At the March for Babies 2014, I was pregnant with Paisley then (upper left)
Lined up for the March (upper right) With our company team, Family Health Care (bottom)
When I spoke at a kickoff campaign last year for the first time, telling our story, I brought myself to tears. Not that I was that eloquent. pfft. No, I started crying because the memory I shared was SO VIVID, even 2 years later, with a happy, healthy baby...correction, toddler! sitting there wreaking havoc in the room. I am glad for the opportunity for donors and fundraisers alike to get the chance to see firsthand a family that has been neck-deep in the NICU, with firsthand experience to what kinds of education and support the March of Dimes provided. But more importantly, I wanted to share what was the driving force and motivation behind our commitment. I wanted them to know .... and so, with just under 2 weeks before we walk again, I want you to know as well, exactly Why We Walk.
It was discharge day for me, March 4th, 2011. I'd had an emergency C-section, and had been deemed fit to go home. I was ready to a certain extent. Certainly sore, who isn't? But mentally... I had no idea. They discharged me, and Kevin helped me down the stairs to Ella's room. By then she had been moved to Pod 8, and we had the routine of checking in, scrubbing, dropping off breastmilk - down to a science. I went in and I held her hand through the incubator window. We stayed for several hours, until shift change, and then reluctantly made our way down to the car. We were going home, without our baby. But I was determined to be a grown-up about this. I knew she was in the best of care, that her doctors and nurses were highly competent medical professionals. In fact, I knew she was receiving better care than I could possibly give at that moment. But we were leaving our baby. That's what it boiled down to in my head. I remember getting in the car, Kevin making sure everything was packed up tightly, even coming over to check that I was seatbelted properly. And then we started the drive home. We made it about 4 minutes. Right after you get on I-4 off Kaley, about 20 feet further... before he pulled over to the shoulder. And he reached over the console, held my hand and we sat there in silence, crying. My silent tears eventually turned into sobs, because in my head, all I could hear was this voice saying, "THIS IS NOT RIGHT! This is NOT the way it should be! No parents should ever have to leave their babies!" and I think I was hoping my crying would drown out that voice. That is Why We Walk.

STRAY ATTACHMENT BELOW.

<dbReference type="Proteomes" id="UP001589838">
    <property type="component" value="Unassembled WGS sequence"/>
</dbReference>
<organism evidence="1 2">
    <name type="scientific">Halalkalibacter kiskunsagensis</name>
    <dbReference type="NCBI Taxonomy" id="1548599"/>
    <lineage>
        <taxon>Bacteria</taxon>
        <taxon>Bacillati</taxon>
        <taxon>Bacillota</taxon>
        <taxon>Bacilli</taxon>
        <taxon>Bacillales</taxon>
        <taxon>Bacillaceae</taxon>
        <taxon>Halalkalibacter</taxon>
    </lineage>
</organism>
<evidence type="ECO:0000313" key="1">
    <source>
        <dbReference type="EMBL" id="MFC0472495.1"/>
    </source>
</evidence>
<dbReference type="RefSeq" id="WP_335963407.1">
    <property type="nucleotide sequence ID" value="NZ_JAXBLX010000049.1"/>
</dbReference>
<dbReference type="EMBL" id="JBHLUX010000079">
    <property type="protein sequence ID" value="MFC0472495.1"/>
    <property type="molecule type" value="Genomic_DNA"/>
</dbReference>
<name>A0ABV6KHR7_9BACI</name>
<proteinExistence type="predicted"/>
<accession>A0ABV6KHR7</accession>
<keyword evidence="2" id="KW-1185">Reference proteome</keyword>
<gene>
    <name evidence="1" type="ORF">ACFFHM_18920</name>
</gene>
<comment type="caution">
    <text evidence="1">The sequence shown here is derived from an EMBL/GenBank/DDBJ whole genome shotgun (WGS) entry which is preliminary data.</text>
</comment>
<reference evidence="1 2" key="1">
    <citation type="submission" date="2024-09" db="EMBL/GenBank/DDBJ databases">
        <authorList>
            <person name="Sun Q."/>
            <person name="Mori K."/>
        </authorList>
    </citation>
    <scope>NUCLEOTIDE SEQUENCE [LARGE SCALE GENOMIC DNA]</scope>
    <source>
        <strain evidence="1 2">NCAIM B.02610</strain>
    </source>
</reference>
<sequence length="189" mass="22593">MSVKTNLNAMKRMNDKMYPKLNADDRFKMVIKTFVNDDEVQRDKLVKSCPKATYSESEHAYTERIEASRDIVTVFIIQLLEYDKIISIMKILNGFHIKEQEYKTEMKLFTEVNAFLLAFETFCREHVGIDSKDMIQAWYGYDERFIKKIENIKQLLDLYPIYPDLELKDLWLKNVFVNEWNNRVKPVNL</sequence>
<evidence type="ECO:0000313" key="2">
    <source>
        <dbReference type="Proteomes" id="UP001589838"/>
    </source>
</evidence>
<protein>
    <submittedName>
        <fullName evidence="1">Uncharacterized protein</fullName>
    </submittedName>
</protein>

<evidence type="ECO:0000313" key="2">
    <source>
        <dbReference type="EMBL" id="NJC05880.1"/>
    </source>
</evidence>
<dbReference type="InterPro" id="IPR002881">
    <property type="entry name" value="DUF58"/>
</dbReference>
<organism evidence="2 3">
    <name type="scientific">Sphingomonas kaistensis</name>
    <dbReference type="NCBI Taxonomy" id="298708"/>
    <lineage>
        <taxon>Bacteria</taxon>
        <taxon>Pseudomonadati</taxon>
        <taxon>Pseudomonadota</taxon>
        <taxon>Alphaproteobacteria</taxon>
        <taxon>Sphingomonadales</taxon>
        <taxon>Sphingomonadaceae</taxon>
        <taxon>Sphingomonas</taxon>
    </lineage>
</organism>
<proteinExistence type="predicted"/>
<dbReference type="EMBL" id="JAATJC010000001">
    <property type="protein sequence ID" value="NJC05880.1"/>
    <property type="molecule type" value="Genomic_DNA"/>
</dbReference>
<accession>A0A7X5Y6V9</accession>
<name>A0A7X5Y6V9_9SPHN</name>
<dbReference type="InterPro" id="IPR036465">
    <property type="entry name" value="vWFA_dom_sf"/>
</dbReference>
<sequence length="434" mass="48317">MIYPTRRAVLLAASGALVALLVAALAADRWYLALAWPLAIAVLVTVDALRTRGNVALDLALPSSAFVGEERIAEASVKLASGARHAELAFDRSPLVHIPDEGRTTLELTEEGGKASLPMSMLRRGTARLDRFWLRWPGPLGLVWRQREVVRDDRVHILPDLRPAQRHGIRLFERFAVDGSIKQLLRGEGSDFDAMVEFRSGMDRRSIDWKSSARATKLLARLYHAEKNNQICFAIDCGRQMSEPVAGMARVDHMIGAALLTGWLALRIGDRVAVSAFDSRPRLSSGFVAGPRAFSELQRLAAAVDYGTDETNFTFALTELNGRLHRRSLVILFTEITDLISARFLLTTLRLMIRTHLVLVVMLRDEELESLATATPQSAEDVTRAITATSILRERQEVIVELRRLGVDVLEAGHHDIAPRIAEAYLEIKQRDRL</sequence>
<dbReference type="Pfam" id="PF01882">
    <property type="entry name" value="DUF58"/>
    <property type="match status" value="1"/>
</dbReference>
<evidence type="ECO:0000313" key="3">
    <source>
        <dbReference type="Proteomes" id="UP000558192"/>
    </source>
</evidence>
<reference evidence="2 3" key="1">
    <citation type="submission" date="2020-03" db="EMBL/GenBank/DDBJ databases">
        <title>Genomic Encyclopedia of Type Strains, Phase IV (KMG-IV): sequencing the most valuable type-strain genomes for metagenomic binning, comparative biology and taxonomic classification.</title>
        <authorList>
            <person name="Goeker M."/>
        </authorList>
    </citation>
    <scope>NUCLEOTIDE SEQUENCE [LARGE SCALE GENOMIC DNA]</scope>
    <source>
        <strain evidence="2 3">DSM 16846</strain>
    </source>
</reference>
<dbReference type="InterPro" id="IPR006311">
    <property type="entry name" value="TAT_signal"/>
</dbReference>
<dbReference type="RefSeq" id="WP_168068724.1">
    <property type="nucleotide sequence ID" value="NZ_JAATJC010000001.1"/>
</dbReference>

Fast forward 2 years later... the same scenario is playing in my head. I was discharged just 2 days after Paisley was born. I pep-talked myself into handling this better. "We've been through this before" - "Same old song and dance" - "She's in the BEST CARE POSSIBLE" - "You can handle this!" - "You have 2 babies at home that need you" and again "We've been through this before" But no matter the litany of go-getter-you-can-do-it phrases I told myself... it didn't make it any easier. I didn't even make it out of the driveway in front of the hospital before I gave in to the tears. This time, Kevin just pulled into the parking garage and we sat there together, holding hands until he got out of the car and came and just held me. Some things make a marriage fall apart and some make them stronger. I like to think we've been through the sickness and worse part of our vows in the first few years of our marriage, so we should have smoother sailing for the rest. But that moment there, was this glaring truth that it does not get any easier - no matter how many times you've done it before. And we've been down this route 3 times too many. That is Why We Walk.
|March for Babies 2014, Osceola County|
I was pregnant with Paisley here!
Last call for Team Adkins Asylum t-shirts! Feel free to order one if you want to support a good cause (proceeds are donated to the March for Babies) or if you're just a plain ol' T-Shirt junkie and want to wear a shirt with a baby in [fictional] straight jacket! I will close out orders for shirts on Wednesday, April 15th (Paisley will be 8 months old!) Thank you again to everyone who has supported our campaign and the March of Dimes! There's still time to donate or sign up to walk. We walk in just under 2 weeks!!! We have raised $835 of our $1000 goal!
How can you help? Here are your options:
1) Sign Up to walk
2) Donate to our team fundraising page via the March of Dimes
3) Order a TEAM ADKINS ASYLUM t-shirt
And in case we haven't said it yet... THANK YOU
One more thing... Find out why WE walk!